How much energy does the average home use? Average WFEC residential members use approx. 1,300 kilowatt hours or energy monthly. Calculate your home’s energy use by using our Energy Calculator and Appliance Calculator.
Will I be compensated for my power being out? No. For reasons that can be technical, physical, or acts of God, WFEC cannot guarantee uninterrupted energy to your home or business. Events within and outside our control will prevent us from always having power at your location. While the power is out, no electricity is being consumed, so your meter does not register any consumption for billing. Upon restoration, none of your appliances will consume more energy than if the power had never been out. If you, or any member of your household, have a condition that requires electric power, it is your responsibility to have a back-up plan. That plan may include moving to another location where power is available for your use. Remember that in a time of catastrophic loss of electric power such as during a hurricane, there may be no electricity flowing anywhere within 100 miles.
Why does WFEC recommend not using heat-generating appliances during the hottest part of the day in the summer? Are rates higher during the day than at other times? No, rates do not change during the day. WFEC recommends using heat-generating appliances during the coolest part of the day (early morning/late evening) so that they don’t compete with your air conditioning system. Appliances like stoves, dishwashers and light bulbs generate heat and can compete with your air conditioner to keep the indoor air from staying cool.
Here are some tips for you to keep your home cooler by using appliances wisely:
- Avoid baking or broiling on hot days. Use the stovetop to heat food quickly. Keep lids on the pots to hold heat in.
- Use your microwave oven to cook whenever possible. Choose meals that don’t require cooking – sandwiches, salads, chilled soups, or grill outdoors.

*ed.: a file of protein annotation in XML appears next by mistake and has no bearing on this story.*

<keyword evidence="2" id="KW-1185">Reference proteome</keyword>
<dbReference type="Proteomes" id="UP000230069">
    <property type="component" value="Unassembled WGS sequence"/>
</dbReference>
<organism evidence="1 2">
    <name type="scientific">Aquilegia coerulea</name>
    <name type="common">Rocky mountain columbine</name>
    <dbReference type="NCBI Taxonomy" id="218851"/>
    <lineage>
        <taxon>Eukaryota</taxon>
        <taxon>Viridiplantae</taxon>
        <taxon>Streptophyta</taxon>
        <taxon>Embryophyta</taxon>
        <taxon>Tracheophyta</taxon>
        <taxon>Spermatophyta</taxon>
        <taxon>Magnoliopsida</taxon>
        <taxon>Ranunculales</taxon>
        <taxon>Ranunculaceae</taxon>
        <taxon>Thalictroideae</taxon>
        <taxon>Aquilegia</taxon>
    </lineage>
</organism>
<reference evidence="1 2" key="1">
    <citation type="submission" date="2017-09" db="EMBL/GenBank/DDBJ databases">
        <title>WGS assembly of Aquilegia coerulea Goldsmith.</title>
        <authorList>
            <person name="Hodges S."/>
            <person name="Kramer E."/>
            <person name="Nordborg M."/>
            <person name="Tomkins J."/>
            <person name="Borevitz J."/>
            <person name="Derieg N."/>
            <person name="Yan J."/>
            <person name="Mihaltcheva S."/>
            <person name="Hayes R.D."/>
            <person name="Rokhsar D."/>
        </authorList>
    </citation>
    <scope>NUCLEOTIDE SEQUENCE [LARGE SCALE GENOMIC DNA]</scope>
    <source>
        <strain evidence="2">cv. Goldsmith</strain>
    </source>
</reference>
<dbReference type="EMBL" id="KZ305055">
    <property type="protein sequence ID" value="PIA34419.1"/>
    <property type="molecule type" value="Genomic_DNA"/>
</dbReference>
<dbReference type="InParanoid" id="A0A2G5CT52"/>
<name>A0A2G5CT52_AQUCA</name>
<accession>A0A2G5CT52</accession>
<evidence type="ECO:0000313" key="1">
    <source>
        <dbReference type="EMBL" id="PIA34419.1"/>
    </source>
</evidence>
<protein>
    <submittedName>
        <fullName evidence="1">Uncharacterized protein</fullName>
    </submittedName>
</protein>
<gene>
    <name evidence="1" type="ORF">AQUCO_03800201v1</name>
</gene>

- Wash clothes and run the dishwasher after the sun goes down. Washers, dryers and dishwashers produce humidity, which can make the air inside your home feel uncomfortable. When you use them, use cool water instead of warm.
- Trade your incandescent light bulbs, which burn hot, for energy-efficient compact fluorescent bulbs, which produce little heat.
- Turn off TV sets and lamps whenever you’re not using them. They create heat when in use. Unplug them if you’re leaving the house. Electric appliances use electricity when they’re turned off if they’re still plugged in. This can add up to $150 to your electric bill annually. Unplug items that are not used frequently.
- Keep the temperature of your refrigerator between 38 and 40 degrees Fahrenheit, and the freezer at about 5 degrees. Refrigerators that run inefficiently emit more heat.
- Defrost your freezer before ice builds up in it. Ice-laden freezer walls make the unit work inefficiently.
- Run your kitchen exhaust fan whenever you cook in the summer, and turn on the bathroom fan about 15 minutes before you hop in the shower. This helps rid the house of humid air.